HAPPY BIRTHDAY ASTRO BOY!
Celebrating the Birth of the "Robot with a Heart" (April 21, 2003)
Many Japanese adults grew up with the cartoon character
Astro Boy (known in Japanese as Tetsuwan Atomu, meaning
Mighty Atom). Astro Boy first appeared in Shonen magazine in 1952. Later, starting
in 1963, he starred in an animated TV series, of which 193 episodes were made.
This cartoon was extremely popular, maintaining an average viewership rating of
30%. In the fall of 1963, the Tetsuwan Atomu series
crossed the Pacific to the United States, where 104 episodes were aired on NBC
under the name Astro Boy. Like their Japanese counterparts,
many American adults no doubt feel nostalgic for their childhoods when they see the
Astro Boy character.
|Makoto Tezuka, son of Astro Boy's creator Osamu Tezuka, shakes Astro Boy's hand at Robodex 2003. (Jiji)
Real Time Catches Up with Astro Boy's Birthdate
Astro Boy's creator, the late manga (cartoon) artist Osamu Tezuka (1928-1989),
set the Tetsuwan Atomu series in Japan 50 years in
the future. On April 7, 2003, real time caught up with the fictional birthdate
Tezuka chose for his character. When Astro Boy first appeared, Japan was just
beginning to pick itself up from the rubble of World War II. Tezuka gave his creativity
free rein, and his futuristic portrayal of the transportation networks and cityscapes
of twenty-first century society anticipated today's computerized world with what
was, in some respects, a startling degree of accuracy.
So has the modern age caught up with Astro Boy's world? Certainly, the high-rise
buildings that dominate the Tokyo skyline and the superhighways that crisscross
the country could have been lifted straight from the near-future world depicted
by Tezuka. But what about the main character Atomu himself? Does he have an equivalent
in today's real world?
A Robot with a Heart
With the aid of jet-propelled footwear, Astro Boy flew through the skies at supersonic
speed. He had strength equivalent to 100,000 horsepower and could speak 60 languages.
But his most important feature was that he had a heart and experienced emotions.
For better or worse, modern civilization has yet to create a robot with a heart.
Though research into artificial intelligence is moving forward, nothing has yet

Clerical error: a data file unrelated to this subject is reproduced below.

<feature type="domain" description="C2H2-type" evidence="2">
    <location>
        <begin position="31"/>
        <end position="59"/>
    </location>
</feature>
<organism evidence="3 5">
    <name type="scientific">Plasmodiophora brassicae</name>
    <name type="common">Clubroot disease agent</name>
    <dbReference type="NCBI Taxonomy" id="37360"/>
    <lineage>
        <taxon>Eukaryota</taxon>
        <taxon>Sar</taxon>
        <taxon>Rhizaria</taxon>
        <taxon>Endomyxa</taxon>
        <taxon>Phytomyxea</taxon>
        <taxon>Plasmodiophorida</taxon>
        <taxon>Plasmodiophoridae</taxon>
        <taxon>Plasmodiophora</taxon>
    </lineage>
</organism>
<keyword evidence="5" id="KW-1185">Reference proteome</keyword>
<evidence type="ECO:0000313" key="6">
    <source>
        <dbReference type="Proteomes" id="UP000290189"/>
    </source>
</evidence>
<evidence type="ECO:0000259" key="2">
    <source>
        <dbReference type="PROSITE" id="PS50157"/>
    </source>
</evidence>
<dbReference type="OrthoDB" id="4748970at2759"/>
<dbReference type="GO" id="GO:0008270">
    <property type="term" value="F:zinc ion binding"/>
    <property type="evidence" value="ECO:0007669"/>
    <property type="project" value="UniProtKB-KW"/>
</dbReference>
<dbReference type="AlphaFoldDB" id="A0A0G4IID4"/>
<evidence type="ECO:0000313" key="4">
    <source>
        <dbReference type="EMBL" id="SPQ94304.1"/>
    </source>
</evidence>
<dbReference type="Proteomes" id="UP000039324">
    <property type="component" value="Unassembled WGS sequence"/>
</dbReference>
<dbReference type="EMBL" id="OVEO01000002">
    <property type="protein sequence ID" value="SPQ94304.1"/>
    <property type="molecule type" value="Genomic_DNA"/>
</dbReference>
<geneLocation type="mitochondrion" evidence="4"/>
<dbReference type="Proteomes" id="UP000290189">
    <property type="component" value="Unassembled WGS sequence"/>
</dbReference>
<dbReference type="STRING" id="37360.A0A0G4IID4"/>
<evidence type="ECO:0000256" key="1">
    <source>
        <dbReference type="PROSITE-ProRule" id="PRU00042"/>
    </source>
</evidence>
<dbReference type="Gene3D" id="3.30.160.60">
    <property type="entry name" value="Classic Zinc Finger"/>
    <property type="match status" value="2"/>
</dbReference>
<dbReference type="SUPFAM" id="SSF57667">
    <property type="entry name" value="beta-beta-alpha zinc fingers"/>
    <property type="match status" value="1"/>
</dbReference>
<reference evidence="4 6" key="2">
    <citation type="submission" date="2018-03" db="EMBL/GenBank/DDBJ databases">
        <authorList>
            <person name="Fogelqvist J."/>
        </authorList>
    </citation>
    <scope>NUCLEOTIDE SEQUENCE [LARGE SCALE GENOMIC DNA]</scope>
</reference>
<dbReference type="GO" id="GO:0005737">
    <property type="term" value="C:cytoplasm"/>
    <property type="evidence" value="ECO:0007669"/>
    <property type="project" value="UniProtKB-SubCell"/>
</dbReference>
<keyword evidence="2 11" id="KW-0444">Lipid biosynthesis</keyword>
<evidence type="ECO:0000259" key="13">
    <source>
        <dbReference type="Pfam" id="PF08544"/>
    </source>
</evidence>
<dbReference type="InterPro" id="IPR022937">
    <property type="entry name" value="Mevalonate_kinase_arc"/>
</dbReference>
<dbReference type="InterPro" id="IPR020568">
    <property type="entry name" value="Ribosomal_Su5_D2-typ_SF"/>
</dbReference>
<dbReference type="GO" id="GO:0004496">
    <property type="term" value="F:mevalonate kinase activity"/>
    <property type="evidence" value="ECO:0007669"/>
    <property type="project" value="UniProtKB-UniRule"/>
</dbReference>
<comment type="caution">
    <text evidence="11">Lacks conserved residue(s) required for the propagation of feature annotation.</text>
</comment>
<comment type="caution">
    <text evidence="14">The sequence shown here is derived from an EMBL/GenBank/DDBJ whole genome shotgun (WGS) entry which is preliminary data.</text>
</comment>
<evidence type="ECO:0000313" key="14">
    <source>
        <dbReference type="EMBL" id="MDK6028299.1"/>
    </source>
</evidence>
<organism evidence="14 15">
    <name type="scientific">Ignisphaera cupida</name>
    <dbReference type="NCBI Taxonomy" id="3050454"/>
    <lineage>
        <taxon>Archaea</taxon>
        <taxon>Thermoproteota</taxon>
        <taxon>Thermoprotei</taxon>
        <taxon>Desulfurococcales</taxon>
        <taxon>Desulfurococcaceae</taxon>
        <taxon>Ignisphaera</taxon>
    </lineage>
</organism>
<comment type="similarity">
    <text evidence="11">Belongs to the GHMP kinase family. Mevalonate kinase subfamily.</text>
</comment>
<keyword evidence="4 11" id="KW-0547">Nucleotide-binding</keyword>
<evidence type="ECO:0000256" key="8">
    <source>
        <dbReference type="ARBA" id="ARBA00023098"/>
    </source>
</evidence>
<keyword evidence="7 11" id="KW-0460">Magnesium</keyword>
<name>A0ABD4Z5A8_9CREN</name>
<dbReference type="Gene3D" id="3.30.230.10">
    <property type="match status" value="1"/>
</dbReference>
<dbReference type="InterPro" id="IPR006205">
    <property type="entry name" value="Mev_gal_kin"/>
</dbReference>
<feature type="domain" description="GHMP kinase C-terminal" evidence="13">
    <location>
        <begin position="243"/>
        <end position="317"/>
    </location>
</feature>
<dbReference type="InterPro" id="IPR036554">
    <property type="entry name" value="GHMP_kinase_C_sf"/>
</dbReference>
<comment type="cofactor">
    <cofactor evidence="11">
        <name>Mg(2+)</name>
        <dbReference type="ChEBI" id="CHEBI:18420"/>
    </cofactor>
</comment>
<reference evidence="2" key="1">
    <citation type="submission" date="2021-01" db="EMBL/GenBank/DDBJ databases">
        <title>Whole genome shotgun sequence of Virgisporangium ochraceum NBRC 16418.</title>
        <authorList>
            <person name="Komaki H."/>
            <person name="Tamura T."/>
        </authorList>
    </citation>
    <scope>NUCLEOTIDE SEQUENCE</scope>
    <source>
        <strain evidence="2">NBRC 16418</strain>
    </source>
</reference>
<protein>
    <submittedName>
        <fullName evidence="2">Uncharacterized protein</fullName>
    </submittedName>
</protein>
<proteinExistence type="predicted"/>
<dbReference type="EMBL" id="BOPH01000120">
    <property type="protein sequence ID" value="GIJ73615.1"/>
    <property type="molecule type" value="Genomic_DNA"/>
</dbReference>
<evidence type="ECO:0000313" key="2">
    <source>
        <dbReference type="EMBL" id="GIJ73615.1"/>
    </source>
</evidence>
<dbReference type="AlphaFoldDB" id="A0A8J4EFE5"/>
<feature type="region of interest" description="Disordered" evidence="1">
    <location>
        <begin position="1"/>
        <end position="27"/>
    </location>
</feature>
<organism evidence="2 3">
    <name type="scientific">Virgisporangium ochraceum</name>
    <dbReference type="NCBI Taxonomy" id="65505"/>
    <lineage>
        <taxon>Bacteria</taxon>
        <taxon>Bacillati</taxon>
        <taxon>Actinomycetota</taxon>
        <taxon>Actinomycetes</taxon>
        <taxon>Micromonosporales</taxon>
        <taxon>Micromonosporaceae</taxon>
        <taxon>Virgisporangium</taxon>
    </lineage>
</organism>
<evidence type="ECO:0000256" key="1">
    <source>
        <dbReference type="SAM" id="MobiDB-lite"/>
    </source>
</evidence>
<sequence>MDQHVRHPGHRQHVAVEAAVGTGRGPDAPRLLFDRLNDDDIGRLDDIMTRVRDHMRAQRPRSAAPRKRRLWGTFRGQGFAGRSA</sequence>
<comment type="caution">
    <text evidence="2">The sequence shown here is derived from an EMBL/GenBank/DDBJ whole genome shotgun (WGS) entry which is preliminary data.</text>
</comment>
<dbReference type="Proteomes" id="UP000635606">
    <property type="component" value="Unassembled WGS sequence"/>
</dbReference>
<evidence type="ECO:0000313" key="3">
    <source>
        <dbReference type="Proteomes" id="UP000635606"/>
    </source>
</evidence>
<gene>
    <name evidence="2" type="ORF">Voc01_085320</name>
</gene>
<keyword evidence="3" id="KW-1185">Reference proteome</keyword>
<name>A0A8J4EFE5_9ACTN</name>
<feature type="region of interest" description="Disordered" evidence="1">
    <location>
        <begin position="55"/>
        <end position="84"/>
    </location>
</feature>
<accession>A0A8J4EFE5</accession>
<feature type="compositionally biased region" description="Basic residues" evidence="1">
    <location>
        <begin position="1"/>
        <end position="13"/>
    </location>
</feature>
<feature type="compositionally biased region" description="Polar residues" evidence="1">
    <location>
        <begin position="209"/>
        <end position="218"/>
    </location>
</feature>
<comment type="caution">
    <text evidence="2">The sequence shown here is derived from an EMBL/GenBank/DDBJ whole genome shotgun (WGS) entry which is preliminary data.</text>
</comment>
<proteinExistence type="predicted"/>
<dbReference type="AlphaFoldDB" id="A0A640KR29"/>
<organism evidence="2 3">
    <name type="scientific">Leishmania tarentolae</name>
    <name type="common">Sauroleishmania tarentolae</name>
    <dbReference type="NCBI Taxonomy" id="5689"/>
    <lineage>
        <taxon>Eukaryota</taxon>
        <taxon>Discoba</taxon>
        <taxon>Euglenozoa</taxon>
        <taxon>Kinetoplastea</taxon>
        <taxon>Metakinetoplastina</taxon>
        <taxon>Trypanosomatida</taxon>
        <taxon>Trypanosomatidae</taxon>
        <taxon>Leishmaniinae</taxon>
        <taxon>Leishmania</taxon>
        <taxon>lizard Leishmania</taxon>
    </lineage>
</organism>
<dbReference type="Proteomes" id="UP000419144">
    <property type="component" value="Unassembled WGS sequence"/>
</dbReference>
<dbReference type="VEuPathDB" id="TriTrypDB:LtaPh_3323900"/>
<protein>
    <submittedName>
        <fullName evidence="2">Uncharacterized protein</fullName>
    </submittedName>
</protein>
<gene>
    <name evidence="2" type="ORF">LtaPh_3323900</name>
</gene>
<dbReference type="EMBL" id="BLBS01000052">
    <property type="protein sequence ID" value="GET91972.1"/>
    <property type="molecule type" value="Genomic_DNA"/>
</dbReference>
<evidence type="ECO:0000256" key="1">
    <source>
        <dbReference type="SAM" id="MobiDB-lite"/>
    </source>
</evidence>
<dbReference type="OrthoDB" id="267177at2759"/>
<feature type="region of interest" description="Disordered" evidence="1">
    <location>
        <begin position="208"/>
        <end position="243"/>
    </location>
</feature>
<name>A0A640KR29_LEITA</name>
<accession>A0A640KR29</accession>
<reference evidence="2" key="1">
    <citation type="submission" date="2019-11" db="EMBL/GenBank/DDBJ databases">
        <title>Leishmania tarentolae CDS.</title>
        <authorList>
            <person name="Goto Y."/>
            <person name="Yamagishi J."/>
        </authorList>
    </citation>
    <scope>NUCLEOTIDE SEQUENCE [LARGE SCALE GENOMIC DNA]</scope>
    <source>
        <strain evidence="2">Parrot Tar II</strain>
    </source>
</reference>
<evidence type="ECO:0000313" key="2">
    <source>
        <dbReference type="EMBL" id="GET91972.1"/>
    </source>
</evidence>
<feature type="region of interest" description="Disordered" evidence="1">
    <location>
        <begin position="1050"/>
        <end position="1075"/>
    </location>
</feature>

been created that comes close to replicating human emotions. On this point, Tezuka's
vision was too far ahead of its time.
In commemoration of Astro Boy's birthday, the character is returning to TV screens
in his first new series for 22 years, Astro Boy Tetsuwan
Atomu - to be aired by the stations of the Fuji Television Network. This
comeback series, produced by artists who were heavily influenced by Tezuka, consists
of 50 episodes that will air over the coming 12 months. The theme of this series
is "the robot with a heart," and the focus is on Astro Boy's preoccupation
with his own consciousness. According to the director of the series, Kazuya Konaka
of Tezuka Productions, "The theme is the relationship between humans and
robots. As Atomu wrestles with his status as a robot, humans have trouble deciding
how to treat a robot with a heart."
Astro Boy on the Silver Screen?
The new Astro Boy series will be broadcast in the United States, too. And word
has it that in 2004 a major Hollywood studio, Columbia Pictures Industries Inc.,
will invest $100 million in making a film based on the series. Meanwhile, Astro
Boy's Birthday Party, a festival of animated-film screenings and exhibitions,
began on April 6 in the Little Tokyo area of Los Angeles and will run for two
Naturally, a variety of birthday events are scheduled in
Japan. Robodex 2003, one of the world's largest robot shows, took place in Yokohama from April 4 to 6.
Robodex 2002 made headlines for the Asimo,
an upright-walking robot created by Honda that can walk up and down stairs, and
the SDR-4X, a Sony robot that can dance and sing. This year's event witnessed
the introduction of a silver-colored Asimo that can walk twice as fast as the
previous model and many other robots designed to do real work in human society,
such as nursing care and security. At the center of the venue there was a display
called Atom Dream Factory, which featured real industrial robots gathered around
Astro Boy acting out the moment of his birth.
For anyone visiting Japan during this time, one spot that is well worth a visit
is the Tezuka Osamu Memorial Hall in the city of Takarazuka, Hyogo Prefecture,
where Tezuka spent his youth. Visitors to the country are also likely to encounter
whimsical tributes to Astro Boy's birthday in some unexpected places. For example,
in Tezuka's original manga, Atomu was born in the
Tokyo district of Takadanobaba. Now, each time a train leaves JR Takadanobaba
station, its departure is announced by the playing of a few bars from the Tetsuwan
Atomu theme song over the station's public address system. So anyone standing
on the platform is able to hear the famous melody that once captured children's
The number and variety of tributes to Astro Boy reflect the great affection felt
by so many people in Japan and elsewhere toward this lovable robot.
Related Web Sites
Astro Boy (Japanese only)
"Asimo" in Kids Web Japan
Copyright (c) 2004 Web Japan. Edited by Japan Echo Inc. based on domestic Japanese news sources. Articles presented here are offered for reference purposes and do not necessarily represent the policy or views of the Japanese Government.
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